The "sheer fact that we're still asking questions" shows the DVSA is not entirely confident the issue is resolved, Gareth Llewellyn tells MPs.

    The body is "constantly pushing" Vauxhall for answers, he says, after a problem in some Zafira cars saw them catch fire. 

  16. 'Three potential fires in Vauxhall Corsa D'

    Burnt-out Corsa D car

    Vauxhall is aware of three potential fires involving its Corsa D cars, according to Thomas Berenz, director of global safety at Vauxhall owner General Motors.

    The problem was in a relay box linked to the car's brakes, he told MPs. 

    The carmaker has re-worked 3,000 out of 4,000 affected cars in the UK, he added.

    Mr Berenz and other executives were in front of MPs after a series of fires in Vauxhall's Zafira B models. At the end of last year, Watchdog investigated a spate of fires involving Vauxhall Corsa D models as well.

  17. FTSE finishes lower

    FTSE 100

    Stepping away from the Zafira hearing, let's take a quick look at the markets.

    The FTSE 100 finished 16 points, or 0.2%, lower after losing momentum in afternoon trading.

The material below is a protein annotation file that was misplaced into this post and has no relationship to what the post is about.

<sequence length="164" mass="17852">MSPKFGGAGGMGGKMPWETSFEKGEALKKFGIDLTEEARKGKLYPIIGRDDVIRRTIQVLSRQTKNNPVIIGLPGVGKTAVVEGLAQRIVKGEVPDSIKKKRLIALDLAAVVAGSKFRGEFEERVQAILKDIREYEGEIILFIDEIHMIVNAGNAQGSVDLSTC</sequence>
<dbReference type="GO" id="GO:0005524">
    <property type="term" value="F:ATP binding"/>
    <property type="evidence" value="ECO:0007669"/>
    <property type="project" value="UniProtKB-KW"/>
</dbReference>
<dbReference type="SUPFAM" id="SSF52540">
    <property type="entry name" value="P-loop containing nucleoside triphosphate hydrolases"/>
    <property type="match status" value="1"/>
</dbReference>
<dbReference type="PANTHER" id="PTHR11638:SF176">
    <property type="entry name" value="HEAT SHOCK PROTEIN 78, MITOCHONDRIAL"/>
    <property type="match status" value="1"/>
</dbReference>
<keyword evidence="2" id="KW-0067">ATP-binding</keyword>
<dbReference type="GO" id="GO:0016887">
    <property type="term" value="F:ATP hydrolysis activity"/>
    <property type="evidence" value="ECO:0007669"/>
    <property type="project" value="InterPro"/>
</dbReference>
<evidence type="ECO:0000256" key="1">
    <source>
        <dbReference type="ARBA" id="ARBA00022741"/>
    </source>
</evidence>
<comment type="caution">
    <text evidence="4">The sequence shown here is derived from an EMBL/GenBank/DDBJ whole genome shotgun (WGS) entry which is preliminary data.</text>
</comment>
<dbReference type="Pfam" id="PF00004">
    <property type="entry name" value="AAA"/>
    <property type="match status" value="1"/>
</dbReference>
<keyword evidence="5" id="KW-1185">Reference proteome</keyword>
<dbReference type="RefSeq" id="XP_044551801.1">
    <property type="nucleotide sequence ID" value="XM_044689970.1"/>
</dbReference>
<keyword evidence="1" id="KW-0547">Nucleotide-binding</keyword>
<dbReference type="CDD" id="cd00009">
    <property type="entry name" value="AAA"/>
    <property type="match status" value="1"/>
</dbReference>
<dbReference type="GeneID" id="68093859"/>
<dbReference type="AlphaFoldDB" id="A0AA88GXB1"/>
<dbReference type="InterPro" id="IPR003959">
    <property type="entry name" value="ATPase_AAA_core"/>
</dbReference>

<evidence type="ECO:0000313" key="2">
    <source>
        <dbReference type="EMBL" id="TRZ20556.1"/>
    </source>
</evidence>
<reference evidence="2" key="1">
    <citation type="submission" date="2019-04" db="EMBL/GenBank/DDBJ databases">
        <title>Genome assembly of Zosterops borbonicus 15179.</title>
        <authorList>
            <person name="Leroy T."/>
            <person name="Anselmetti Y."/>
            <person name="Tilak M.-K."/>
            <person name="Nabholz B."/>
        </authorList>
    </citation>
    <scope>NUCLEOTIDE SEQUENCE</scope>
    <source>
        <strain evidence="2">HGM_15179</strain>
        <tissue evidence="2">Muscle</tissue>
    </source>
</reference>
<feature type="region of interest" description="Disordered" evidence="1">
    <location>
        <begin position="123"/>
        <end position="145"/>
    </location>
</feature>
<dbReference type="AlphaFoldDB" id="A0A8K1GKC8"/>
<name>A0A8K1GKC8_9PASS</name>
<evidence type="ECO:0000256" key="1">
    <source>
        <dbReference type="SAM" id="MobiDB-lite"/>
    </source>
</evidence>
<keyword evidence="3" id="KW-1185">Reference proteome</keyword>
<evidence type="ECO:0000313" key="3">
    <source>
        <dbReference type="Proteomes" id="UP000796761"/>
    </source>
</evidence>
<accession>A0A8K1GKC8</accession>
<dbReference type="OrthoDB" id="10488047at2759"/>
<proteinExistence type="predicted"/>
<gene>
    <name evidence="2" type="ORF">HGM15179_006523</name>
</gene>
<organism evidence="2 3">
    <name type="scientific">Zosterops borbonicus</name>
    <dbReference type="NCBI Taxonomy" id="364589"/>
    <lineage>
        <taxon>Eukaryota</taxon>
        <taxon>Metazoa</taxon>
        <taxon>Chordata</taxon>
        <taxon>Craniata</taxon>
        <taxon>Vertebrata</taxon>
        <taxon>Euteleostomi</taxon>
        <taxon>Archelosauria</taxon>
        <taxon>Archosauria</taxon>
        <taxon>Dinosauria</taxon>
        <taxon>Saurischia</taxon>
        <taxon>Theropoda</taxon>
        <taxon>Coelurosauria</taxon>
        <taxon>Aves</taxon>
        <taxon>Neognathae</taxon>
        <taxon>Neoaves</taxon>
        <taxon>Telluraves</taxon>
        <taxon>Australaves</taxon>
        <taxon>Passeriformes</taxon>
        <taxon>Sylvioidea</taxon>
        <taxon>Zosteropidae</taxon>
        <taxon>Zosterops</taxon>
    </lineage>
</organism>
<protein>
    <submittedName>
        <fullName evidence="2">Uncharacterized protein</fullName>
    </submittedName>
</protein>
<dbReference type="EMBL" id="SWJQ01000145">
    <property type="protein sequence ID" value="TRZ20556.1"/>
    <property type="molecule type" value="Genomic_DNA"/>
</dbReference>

Analysts said some investors were moving money out of European stocks - and into safe haven assets like gold - amid rising political uncertainty. 

    Polls showed German Chancellor Angela Merkel's lead narrowing and, in France, the far-right candidate Marine Le Pen launched her presidential bid over the weekend. 

    Germany's Dax dropped 1.2% and France's Cac was 1.0% lower. 

  18. 'Some children too scared to get in a car again'

    Vauxhall executives

    Despite Vauxhall recalling thousands of Zafira cars, some customers still feel they are being poorly treated, says SNP politician Stewart Malcolm McDonald.

    "I can't think of another product in the United Kingdom at the moment where people have set up a campaign group and come to parliament to try and resolve it," he says. 

    "Some of them are sat behind you in the audience and listening to you.

    "Some of these people's children, for example, don't want to go in a car again. Some people have had their homes damaged as a result of this."